Fehr and the NHLPA have designs on something similar in the NHL where teams like the New York Rangers and Toronto Maple Leafs have seemingly endless reserves of cash they could call upon when needed. That would make things more manageable for teams like the New Jersey Devils and Phoenix Coyotes that are facing economic difficulties. That system could help the struggling small market franchises that are driving the owners to a we are losing money argument despite a record 3.3 billion in revenues last season.
But it would also be a large departure for teams like New York, Toronto, Chicago and Boston that dont want to bankroll the rest of the league based on their own successful business models. Its not the business that any owners signed up for when they joined the NHL, but it might just be the best solution to get everybody what theyre seeking.
One thing that proposal will do: get the small market and big market NHL owners fighting among each other given the very different situations theyre each facing.
Its the kind of divide-and-conquer philosophy Gary Bettman has long used to break the backs of the players union during CBA negotiations, and now it would appear that Fehr is working that same side of the street.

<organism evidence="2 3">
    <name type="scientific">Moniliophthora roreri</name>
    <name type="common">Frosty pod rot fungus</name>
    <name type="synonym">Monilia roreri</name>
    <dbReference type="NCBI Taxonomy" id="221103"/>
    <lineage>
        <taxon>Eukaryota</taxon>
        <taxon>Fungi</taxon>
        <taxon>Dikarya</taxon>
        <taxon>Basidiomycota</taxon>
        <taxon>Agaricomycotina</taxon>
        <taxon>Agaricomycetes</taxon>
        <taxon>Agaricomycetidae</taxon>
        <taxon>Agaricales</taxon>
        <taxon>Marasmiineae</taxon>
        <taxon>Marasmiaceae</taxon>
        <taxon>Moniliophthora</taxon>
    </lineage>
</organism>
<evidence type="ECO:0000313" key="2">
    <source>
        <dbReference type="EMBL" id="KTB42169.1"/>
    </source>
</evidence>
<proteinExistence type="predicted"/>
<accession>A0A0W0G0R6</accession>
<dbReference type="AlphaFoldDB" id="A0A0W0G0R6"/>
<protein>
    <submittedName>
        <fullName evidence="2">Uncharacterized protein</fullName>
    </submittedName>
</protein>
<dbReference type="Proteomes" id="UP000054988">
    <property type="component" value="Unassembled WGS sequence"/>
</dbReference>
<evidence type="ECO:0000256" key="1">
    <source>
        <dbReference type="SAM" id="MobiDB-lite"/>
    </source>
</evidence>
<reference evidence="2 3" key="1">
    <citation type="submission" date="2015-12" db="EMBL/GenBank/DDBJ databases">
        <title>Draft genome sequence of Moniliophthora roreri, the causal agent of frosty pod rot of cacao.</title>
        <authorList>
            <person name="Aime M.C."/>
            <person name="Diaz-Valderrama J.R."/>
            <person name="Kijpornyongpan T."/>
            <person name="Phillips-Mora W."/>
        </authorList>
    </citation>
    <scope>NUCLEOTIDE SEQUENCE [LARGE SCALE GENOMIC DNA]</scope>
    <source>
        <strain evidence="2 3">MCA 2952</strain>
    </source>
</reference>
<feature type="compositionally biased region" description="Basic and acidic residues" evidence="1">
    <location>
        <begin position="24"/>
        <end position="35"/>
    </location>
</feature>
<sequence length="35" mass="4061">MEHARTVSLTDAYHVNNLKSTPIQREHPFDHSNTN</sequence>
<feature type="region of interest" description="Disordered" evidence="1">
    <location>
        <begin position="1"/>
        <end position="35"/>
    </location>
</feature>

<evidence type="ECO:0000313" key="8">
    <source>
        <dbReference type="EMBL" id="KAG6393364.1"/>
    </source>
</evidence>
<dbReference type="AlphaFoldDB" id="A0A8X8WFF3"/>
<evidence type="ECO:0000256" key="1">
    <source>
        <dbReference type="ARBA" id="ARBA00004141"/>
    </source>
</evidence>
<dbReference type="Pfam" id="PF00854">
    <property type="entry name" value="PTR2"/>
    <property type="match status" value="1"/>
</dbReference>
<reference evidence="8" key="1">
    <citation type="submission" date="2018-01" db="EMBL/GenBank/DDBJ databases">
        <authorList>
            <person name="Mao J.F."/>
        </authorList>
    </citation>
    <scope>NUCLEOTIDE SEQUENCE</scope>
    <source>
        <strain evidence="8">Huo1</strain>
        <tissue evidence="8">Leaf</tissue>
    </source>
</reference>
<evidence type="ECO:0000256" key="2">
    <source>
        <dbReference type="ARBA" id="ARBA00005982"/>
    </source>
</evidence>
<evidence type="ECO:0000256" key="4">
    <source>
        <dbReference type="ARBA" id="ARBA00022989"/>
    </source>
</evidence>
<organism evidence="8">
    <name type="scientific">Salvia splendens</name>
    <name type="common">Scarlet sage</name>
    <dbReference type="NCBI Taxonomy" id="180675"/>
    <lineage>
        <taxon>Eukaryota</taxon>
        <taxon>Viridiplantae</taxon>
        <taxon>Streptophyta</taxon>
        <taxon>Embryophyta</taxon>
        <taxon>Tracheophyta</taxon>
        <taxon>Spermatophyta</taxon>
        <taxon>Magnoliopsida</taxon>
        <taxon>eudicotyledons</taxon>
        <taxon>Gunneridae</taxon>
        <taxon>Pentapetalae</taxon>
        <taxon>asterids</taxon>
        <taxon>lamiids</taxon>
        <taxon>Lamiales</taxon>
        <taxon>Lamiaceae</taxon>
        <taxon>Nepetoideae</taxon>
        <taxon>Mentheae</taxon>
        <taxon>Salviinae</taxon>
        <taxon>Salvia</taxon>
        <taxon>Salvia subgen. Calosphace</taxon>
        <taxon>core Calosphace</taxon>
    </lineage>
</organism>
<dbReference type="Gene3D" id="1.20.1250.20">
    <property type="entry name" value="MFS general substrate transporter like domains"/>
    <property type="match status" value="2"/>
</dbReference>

The NHLPA has been thoughtful, diligent, understanding and deliberate in each move theyve made thus far this summer, but a big move is coming from them sooner or later. The contents of their upcoming counter-proposal will tell a great many things: how far apart the owners and players truly seem to be right now, what is most important to the players and just how many games hockey fans can expect to miss when the NHL gets started late this season.
Its trending toward a short-ish work stoppage being a definite rather than a simple possibility at this point.
But any work stoppage be it ending the day after Thanksgiving or on New Years Day along with the Winter Classic -- will ultimately be decided by the men armed in briefcases that hold hockeys fate in their very complex business models.